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How to convert your datacenter to a Formula 1 race car IT infrastructures have changed considerably over the last decade. Aside from the technology evolution (or should that be revolution?), the role that they are being asked to fulfill now demands more from hardware, software and applications. This, in turn, has had a significant impact on the role of average IT teams. A good analogy to look at will be how motor racing has evolved over the years. Think of your IT infrastructure as a racing car. Your datacenter is the chassis, the servers are your business' engines, the power supply is the fuel and your business applications are the transmission that drives the business. Your IT team is the pit crew that makes sure your racing car is optimized for maximum performance. In the 1950s, the pit crew relied on only one source of data – the driver – to provide them with critical information about the car's performance as it raced around the track. When the driver came in for a pit stop he would communicate to the crew what was wrong with the car – more air in the left front tire, change the fuel mix, adjust the back wing to increase down force, and so on. This approach created a number of challenges for pit crews in the 1950s. The data they received was not very scientific. It was from a single source, based on subjective perceptions, and therefore lacked any real accuracy. As a result, the changes they made were just as likely to diminish performance by creating a new problem elsewhere on the car. This approach was very reactive – changes could only be made halfway through a race, rather than while the car was still on the grid – limiting their effectiveness on overall performance. How does this relate to modern IT infrastructures? Consider the complexity of a Formula 1 racing car and the evolution in its performance since the 1950s. Modern IT infrastructures mirror this development. Businesses have focused on performance without tackling the complexity – akin to asking a 1950s mechanic to make changes to a modern Ferrari using the Haynes manual for his Fiat 500. Sounds impossible? Effectively, this is what many businesses are asking their IT teams to do.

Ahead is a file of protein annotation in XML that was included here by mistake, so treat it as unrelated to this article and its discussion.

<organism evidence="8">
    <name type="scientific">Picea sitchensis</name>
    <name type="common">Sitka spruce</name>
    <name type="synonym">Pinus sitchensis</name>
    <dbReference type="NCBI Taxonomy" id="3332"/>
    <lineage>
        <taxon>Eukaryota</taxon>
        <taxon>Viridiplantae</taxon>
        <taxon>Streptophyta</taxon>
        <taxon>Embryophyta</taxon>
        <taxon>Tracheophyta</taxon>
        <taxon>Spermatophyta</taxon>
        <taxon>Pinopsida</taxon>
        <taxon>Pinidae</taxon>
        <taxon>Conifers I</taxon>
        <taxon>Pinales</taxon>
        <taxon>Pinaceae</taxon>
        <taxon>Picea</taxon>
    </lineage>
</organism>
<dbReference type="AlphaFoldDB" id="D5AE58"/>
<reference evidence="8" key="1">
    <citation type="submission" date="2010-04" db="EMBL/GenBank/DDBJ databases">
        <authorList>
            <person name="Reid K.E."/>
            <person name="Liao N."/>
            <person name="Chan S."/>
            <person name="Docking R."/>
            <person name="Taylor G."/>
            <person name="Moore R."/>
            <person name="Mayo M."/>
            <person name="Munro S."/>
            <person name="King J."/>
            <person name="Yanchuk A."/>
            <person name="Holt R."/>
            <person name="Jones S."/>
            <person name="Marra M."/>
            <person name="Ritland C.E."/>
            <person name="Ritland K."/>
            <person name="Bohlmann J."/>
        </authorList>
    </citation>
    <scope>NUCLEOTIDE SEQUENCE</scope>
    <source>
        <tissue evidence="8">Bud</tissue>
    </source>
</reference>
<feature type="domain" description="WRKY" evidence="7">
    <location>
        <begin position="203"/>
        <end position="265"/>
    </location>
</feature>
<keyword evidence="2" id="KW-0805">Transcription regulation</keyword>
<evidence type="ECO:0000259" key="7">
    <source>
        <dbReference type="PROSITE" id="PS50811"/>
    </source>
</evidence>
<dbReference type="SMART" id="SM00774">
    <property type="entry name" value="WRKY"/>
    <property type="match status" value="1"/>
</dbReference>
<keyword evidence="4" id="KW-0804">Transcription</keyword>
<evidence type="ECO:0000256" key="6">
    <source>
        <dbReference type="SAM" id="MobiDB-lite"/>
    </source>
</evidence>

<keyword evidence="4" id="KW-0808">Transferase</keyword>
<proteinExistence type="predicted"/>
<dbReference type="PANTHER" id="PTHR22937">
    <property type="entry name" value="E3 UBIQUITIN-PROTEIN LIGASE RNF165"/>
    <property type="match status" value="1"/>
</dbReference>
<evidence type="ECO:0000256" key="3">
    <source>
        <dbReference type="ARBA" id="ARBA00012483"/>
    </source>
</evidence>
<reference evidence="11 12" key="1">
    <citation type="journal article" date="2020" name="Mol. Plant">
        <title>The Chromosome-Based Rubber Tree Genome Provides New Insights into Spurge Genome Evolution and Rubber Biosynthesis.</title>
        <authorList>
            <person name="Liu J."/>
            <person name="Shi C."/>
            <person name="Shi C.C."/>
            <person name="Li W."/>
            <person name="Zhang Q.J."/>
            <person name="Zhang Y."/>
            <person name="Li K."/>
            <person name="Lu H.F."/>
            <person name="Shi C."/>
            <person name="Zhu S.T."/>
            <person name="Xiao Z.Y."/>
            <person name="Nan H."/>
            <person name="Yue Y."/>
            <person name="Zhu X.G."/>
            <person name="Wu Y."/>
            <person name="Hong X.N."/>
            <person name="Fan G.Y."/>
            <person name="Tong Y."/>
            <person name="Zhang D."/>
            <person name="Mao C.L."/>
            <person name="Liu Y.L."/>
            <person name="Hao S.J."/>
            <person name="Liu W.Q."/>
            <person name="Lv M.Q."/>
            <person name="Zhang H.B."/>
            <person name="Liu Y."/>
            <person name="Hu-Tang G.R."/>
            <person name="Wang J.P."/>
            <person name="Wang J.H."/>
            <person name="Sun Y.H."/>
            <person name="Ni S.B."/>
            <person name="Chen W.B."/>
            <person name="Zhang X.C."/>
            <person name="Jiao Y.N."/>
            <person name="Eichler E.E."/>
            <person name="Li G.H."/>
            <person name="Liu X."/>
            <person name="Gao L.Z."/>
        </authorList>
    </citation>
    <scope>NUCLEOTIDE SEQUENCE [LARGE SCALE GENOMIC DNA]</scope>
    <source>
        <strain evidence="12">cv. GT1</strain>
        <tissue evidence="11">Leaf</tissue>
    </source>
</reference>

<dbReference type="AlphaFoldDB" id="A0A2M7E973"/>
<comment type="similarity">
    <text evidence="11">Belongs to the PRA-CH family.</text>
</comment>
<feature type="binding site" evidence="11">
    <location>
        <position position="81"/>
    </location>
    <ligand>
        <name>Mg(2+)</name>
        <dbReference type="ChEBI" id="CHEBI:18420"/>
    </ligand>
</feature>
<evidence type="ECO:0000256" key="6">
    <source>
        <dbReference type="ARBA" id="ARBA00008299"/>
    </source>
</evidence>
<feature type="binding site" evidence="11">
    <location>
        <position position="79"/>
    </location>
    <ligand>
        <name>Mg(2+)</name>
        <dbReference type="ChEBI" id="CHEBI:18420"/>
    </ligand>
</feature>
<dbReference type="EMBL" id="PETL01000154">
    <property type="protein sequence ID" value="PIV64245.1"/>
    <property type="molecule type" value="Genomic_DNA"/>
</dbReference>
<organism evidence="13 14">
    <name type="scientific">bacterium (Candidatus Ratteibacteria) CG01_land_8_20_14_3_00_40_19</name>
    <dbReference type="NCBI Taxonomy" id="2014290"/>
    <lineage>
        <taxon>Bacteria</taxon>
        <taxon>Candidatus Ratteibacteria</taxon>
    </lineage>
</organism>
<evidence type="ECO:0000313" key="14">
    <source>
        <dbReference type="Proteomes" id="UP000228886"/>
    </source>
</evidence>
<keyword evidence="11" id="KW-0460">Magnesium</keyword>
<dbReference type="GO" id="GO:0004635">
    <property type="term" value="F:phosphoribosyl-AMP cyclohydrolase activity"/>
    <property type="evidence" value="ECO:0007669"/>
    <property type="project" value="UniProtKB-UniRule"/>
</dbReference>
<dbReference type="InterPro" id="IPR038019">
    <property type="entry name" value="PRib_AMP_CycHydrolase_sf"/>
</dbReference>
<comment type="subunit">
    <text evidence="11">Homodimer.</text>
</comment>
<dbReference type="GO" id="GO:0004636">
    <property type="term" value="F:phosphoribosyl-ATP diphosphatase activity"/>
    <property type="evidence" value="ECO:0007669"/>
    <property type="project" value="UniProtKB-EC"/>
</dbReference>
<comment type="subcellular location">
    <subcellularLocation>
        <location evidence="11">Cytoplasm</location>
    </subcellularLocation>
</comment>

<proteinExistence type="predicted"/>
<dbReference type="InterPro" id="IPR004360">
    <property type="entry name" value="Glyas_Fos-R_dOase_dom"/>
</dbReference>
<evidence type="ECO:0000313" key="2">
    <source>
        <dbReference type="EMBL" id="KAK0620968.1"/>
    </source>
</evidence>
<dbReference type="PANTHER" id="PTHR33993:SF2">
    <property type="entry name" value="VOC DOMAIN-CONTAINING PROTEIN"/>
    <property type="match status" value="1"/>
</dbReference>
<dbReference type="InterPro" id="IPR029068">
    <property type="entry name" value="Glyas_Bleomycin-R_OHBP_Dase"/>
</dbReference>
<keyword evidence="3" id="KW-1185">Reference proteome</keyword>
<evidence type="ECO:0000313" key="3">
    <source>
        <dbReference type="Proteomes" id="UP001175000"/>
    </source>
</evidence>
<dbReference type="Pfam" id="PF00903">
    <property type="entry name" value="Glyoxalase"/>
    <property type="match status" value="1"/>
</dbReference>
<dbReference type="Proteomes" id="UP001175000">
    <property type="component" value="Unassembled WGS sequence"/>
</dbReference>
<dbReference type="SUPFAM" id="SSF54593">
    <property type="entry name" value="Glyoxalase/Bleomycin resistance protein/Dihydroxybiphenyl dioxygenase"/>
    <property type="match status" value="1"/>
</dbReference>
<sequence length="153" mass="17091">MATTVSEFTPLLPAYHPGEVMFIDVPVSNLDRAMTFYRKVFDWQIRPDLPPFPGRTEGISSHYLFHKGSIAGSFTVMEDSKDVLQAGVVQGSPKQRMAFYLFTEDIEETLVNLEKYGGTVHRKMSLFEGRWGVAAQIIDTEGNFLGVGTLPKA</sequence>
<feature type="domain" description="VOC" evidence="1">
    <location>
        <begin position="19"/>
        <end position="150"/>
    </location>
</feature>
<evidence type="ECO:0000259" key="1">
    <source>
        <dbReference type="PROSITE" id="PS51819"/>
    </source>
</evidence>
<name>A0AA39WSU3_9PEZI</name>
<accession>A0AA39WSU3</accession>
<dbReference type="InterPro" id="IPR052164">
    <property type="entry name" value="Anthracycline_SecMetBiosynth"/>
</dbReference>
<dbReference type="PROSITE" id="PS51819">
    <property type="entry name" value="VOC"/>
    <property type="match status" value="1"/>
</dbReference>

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These teams are faced with 21st century infrastructures but don't always have 21st century visualizations and data. Much of the change is backward-looking, fixing historic problems rather than making improvements for the road ahead, and it is fraught with danger. A seemingly insignificant change to a minor component can often bring the car sputtering to a halt, especially if the 'crew' is operating blind, unaware of the relationships and dependencies one part has to another. What IT professionals really need is a forward-looking view that enables them to be proactive. In modern day racing terms we would turn to real-time telemetry to solve these problems. But how does a modern IT team fix such issues within the datacenter to create a high-performance business infrastructure? A simple solution is to find an automated way to identify the hardware and software components in the datacenter, and map business applications onto them on a continuous basis. Add analytics to help navigate this information, such as reports and dependency graphs, and you have a way to accelerate and eliminate the risk in the planning phase of performance optimization while simultaneously tracking the program's progress over time. Or, to put another way: telemetry. Automated discovery and dependency mapping represents the modern racing car, with accurate and fast telemetry that feeds back to the pit crew. The driver can then focus on racing while the crew uses modern technology to continuously hone the car's performance. This combination helps modern IT pit crews understand exactly what they need to change and provides extremely accurate near real-time data points, helping ensure the car is always optimized and delivering on its true potential. Without these accurate data points, it's like trying to drive a 1950s car in a 2012 Formula 1 race. This kind of telemetry also enables the IT team to make changes on the fly so there is no need to wait for the car to come into the pit. Potential problems in the infrastructure can be easily identified and avoided before they occur, and changes proactively made before problems arise. The driver can be confident that his/her IT team has reduced the risk of a breakdown and armed their driver with significant competitive advantage. Many firms embark on ambitious datacenter optimization projects, only to realize that they lack fundamental data about their environment (a Haynes guide to their network). They also need something to turn the telemetry (masses of data) into meaningful information that can be mapped to the company's business objectives. In the earliest planning stages of the project, it is critical to gain a complete map of the datacenter resources and the application dependencies – fast. It is also important to understand that no datacenter stands still; changes will occur all the time, causing configuration drift from that baseline. Think back to our racing analogy and this can be analogized to tire wear or fuel being consumed as more laps are completed. Even when the IT department has gained a clear understanding of the application relationships to both physical and virtual infrastructure and the dependencies between them, by the time the move for an application or system finally occurs it's highly likely that some portion of the topology or dependencies has changed. Today, physical resource information (such as hardware and software audits) is often still manually gathered – think of the 1950s pit crew – increasing the likelihood of error and the overall time required. Information about application dependencies tend to be gathered manually as well – a very time and resource intensive process. When recorded in this fashion, the overall quality of this crucial data is typically only around 50-70%.